Pakistani Shia Hazara minority end days-long protest in Quetta over militant attacks
Pakistan's minority Shia Muslims have ended their days-long sit-in after successful talks with the government, which promised more steps to protect them in the southwestern city of Quetta following a suicide bombing there last week.
Members of the Hazara community ended their protest before dawn Tuesday.
Hundreds of Shias began their protest Friday after the suicide bombing at an open-air fruit market killed 20 people, with eight Hazaras were among the victims.
The bombing was claimed by Islamic State group, which views Shias as apostates deserving of death.
Pakistani officials deny the Islamic State group is present in the country, but the group has claimed a number of attacks in the past.
Ethnic Hazara make up most of the Shia population in Quetta, the capital of southwestern Balochistan province - the country's largest and poorest region, rife with ethnic, sectarian and separatist insurgencies.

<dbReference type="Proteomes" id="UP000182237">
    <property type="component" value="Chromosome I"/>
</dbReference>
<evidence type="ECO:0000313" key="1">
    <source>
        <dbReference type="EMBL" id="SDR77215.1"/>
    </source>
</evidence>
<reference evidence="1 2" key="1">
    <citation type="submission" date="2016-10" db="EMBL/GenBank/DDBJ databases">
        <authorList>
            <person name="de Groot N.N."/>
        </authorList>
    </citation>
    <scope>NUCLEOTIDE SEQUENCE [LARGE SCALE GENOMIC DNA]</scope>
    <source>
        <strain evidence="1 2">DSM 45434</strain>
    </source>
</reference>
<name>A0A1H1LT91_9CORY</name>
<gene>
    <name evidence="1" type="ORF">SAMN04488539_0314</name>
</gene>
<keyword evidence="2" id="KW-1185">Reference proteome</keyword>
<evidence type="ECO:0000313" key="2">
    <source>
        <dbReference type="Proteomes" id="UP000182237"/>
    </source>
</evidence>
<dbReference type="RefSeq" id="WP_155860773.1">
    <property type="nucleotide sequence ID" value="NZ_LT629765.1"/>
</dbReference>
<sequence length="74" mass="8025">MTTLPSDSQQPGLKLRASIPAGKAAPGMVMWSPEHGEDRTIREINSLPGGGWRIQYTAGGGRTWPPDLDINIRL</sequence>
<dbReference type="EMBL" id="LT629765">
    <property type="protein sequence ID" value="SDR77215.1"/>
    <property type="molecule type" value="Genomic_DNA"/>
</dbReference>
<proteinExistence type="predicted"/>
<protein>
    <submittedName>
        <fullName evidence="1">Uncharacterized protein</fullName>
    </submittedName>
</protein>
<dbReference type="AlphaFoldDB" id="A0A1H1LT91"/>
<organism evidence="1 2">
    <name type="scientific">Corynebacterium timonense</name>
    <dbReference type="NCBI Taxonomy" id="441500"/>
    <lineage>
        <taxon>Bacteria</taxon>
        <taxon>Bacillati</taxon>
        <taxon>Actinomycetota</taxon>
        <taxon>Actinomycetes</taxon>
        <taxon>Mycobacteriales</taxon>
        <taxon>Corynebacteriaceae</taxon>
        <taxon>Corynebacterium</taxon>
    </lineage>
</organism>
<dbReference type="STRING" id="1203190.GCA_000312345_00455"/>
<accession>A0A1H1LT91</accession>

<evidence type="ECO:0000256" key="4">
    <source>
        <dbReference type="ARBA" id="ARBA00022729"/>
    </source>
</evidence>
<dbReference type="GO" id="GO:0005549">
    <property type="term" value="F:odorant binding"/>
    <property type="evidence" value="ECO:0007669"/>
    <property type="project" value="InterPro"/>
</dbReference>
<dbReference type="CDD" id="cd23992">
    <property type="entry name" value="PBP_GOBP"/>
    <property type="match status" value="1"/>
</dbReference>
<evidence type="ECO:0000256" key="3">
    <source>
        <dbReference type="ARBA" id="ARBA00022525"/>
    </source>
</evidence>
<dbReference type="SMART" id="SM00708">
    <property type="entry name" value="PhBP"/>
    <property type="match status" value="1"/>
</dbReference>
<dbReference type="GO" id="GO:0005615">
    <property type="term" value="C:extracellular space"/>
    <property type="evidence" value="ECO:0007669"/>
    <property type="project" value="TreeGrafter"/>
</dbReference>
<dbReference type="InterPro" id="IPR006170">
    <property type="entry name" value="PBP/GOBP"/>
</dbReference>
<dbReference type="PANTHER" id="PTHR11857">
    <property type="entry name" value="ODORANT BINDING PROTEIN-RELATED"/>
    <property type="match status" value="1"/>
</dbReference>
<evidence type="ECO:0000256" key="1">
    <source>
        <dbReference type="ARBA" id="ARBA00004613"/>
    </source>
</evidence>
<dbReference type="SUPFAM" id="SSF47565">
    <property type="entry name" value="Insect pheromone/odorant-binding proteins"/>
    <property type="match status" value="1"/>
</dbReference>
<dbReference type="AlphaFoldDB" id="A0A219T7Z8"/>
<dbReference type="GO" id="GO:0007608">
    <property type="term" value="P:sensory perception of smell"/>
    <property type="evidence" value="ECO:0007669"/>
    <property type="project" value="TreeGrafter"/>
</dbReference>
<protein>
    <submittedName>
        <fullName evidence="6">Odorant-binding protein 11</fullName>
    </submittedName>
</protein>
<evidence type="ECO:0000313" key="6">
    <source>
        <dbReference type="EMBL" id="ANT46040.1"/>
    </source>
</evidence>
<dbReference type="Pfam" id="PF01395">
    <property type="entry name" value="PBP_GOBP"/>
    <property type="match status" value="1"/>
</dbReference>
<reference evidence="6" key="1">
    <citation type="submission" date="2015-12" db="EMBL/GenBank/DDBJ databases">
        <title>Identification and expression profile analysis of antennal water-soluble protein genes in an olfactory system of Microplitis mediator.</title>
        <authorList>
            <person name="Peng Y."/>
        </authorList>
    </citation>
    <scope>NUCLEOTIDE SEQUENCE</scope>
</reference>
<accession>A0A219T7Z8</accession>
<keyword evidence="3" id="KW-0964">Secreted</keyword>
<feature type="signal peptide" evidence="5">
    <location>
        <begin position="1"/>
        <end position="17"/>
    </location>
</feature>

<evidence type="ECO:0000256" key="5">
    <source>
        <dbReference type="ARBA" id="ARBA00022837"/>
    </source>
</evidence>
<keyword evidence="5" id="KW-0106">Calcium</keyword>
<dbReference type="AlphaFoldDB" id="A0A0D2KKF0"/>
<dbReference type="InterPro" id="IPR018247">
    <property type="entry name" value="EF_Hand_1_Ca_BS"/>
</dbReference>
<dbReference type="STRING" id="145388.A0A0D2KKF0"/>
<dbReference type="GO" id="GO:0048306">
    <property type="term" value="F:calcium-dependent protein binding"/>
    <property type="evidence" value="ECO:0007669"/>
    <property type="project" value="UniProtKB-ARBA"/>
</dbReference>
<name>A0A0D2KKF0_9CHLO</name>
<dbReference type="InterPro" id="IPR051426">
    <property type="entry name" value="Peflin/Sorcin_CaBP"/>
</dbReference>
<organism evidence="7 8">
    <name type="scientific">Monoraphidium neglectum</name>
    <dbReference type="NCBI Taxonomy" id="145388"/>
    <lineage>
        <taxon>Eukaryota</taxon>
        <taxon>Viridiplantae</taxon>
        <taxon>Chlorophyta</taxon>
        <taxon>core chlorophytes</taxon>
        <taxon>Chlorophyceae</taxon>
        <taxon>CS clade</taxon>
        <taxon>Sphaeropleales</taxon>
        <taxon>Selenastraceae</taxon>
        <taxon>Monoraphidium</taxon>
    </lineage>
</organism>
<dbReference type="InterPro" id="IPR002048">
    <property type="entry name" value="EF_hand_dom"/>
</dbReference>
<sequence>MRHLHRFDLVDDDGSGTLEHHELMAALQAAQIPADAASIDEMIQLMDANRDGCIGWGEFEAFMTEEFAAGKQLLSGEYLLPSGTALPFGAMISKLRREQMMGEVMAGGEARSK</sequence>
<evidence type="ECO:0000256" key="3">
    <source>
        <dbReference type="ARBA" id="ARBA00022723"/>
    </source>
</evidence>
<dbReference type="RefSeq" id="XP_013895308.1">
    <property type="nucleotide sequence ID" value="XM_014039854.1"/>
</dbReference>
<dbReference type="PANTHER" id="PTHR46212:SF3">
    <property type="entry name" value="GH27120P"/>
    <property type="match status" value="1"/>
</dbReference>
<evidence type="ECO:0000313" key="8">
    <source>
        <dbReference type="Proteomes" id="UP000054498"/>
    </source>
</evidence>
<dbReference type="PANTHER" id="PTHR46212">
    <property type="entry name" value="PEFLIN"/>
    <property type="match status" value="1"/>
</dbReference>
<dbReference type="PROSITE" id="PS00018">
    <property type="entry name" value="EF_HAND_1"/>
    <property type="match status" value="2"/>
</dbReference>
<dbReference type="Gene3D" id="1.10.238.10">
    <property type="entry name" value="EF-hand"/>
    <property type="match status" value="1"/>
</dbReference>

Balochistan is the scene of a low-level insurgency by separatists demanding more autonomy and a greater share in the region's natural resources such as gas and oil.
The Hazara peoples' Central Asian features make them easily recognisable and they are a soft target for Sunni militants, who consider them heretics.
They are so frequently targeted they are forced to live in two protected enclaves in the city and are given a daily police escort to the market to stock up on supplies.
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